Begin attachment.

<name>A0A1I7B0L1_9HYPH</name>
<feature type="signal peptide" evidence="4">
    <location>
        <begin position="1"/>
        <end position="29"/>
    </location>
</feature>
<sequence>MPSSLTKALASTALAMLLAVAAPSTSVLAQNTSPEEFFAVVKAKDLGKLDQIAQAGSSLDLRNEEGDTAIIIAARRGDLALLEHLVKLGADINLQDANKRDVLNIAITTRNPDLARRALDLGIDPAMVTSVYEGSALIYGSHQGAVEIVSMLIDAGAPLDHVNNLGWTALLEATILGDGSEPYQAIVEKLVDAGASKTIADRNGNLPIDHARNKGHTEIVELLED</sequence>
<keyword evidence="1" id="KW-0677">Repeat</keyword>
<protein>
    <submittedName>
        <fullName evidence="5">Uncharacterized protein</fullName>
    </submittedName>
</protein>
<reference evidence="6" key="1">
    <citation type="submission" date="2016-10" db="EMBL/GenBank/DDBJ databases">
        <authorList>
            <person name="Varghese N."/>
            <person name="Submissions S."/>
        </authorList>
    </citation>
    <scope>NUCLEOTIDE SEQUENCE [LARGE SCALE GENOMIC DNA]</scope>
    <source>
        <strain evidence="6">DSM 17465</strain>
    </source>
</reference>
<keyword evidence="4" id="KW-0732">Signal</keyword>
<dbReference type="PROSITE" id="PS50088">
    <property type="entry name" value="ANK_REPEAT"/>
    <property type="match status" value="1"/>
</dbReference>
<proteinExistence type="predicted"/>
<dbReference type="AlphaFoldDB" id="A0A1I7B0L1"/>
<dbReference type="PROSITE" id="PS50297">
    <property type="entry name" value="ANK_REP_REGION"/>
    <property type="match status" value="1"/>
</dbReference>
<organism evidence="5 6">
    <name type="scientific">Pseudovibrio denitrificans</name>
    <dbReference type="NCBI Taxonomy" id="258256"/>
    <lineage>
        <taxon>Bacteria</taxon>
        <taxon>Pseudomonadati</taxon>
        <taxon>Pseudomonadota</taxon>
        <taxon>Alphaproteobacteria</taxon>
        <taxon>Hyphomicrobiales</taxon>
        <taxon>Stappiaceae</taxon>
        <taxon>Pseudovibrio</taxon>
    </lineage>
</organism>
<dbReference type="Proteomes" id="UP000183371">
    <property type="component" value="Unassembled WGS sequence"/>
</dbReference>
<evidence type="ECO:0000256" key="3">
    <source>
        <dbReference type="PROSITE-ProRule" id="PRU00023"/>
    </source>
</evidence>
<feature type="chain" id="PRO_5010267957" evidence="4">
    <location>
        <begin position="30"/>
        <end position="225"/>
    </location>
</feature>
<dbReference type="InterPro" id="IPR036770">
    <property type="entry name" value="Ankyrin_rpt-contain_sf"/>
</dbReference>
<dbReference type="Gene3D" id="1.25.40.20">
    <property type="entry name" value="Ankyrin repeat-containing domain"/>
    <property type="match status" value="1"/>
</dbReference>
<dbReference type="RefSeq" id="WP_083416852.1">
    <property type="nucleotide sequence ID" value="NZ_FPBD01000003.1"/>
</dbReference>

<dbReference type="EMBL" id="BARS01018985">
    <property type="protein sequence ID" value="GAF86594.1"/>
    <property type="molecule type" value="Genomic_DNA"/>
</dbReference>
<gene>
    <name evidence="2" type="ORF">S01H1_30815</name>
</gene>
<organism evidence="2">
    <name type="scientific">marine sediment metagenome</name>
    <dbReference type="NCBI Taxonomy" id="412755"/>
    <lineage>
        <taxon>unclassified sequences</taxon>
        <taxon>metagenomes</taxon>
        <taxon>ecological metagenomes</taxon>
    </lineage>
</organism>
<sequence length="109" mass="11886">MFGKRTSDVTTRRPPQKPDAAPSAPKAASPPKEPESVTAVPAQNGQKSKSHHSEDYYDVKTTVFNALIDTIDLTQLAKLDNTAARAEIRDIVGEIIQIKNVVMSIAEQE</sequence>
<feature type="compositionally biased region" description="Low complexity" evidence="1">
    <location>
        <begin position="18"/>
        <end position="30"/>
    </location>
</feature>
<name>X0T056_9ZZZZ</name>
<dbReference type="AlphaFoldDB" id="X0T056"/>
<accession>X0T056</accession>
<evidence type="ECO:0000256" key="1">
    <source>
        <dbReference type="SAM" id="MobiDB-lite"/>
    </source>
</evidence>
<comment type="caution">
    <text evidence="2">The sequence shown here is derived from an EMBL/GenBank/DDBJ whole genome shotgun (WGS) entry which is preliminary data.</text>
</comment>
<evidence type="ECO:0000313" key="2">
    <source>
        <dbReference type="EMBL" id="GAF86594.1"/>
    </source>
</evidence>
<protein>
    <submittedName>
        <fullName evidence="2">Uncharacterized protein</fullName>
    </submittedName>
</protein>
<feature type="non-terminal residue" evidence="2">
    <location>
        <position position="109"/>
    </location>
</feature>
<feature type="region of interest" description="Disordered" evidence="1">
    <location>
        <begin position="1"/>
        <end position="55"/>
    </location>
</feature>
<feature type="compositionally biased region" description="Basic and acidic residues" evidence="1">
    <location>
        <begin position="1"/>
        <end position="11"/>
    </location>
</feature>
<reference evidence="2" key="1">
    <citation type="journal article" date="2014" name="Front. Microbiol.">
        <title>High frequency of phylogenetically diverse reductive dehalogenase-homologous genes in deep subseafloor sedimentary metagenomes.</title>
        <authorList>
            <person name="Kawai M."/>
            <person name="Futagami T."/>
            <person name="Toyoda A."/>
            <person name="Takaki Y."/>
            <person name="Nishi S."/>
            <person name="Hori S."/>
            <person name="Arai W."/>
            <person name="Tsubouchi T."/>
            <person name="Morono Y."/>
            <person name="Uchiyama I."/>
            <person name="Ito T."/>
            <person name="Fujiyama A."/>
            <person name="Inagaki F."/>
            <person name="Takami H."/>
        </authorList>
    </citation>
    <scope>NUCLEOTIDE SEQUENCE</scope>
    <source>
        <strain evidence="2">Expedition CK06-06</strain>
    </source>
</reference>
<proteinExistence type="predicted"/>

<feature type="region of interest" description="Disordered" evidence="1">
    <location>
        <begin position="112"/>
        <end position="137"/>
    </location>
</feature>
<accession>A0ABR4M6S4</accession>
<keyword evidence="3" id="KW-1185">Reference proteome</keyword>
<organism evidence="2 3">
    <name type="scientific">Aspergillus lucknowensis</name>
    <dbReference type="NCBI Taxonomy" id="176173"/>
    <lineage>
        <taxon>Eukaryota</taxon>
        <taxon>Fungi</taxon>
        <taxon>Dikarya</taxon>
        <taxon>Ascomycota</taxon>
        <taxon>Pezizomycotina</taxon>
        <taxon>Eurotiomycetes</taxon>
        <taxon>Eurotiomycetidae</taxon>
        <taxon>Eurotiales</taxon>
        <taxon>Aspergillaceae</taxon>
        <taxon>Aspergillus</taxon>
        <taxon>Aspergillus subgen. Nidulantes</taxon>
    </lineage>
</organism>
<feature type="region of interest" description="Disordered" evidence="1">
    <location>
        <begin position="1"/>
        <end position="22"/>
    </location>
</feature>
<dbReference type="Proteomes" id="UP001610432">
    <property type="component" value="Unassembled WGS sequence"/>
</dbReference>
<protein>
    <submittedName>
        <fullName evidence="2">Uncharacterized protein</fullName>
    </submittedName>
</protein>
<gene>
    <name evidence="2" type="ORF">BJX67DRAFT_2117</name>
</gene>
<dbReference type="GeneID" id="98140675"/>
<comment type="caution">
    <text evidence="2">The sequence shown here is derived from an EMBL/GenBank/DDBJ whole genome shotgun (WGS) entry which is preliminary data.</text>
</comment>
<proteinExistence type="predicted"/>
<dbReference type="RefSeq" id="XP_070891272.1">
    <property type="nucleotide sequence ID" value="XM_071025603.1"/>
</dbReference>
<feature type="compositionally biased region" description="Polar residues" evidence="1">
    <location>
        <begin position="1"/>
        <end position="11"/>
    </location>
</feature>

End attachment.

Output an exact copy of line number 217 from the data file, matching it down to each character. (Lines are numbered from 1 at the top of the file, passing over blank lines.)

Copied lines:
</feature>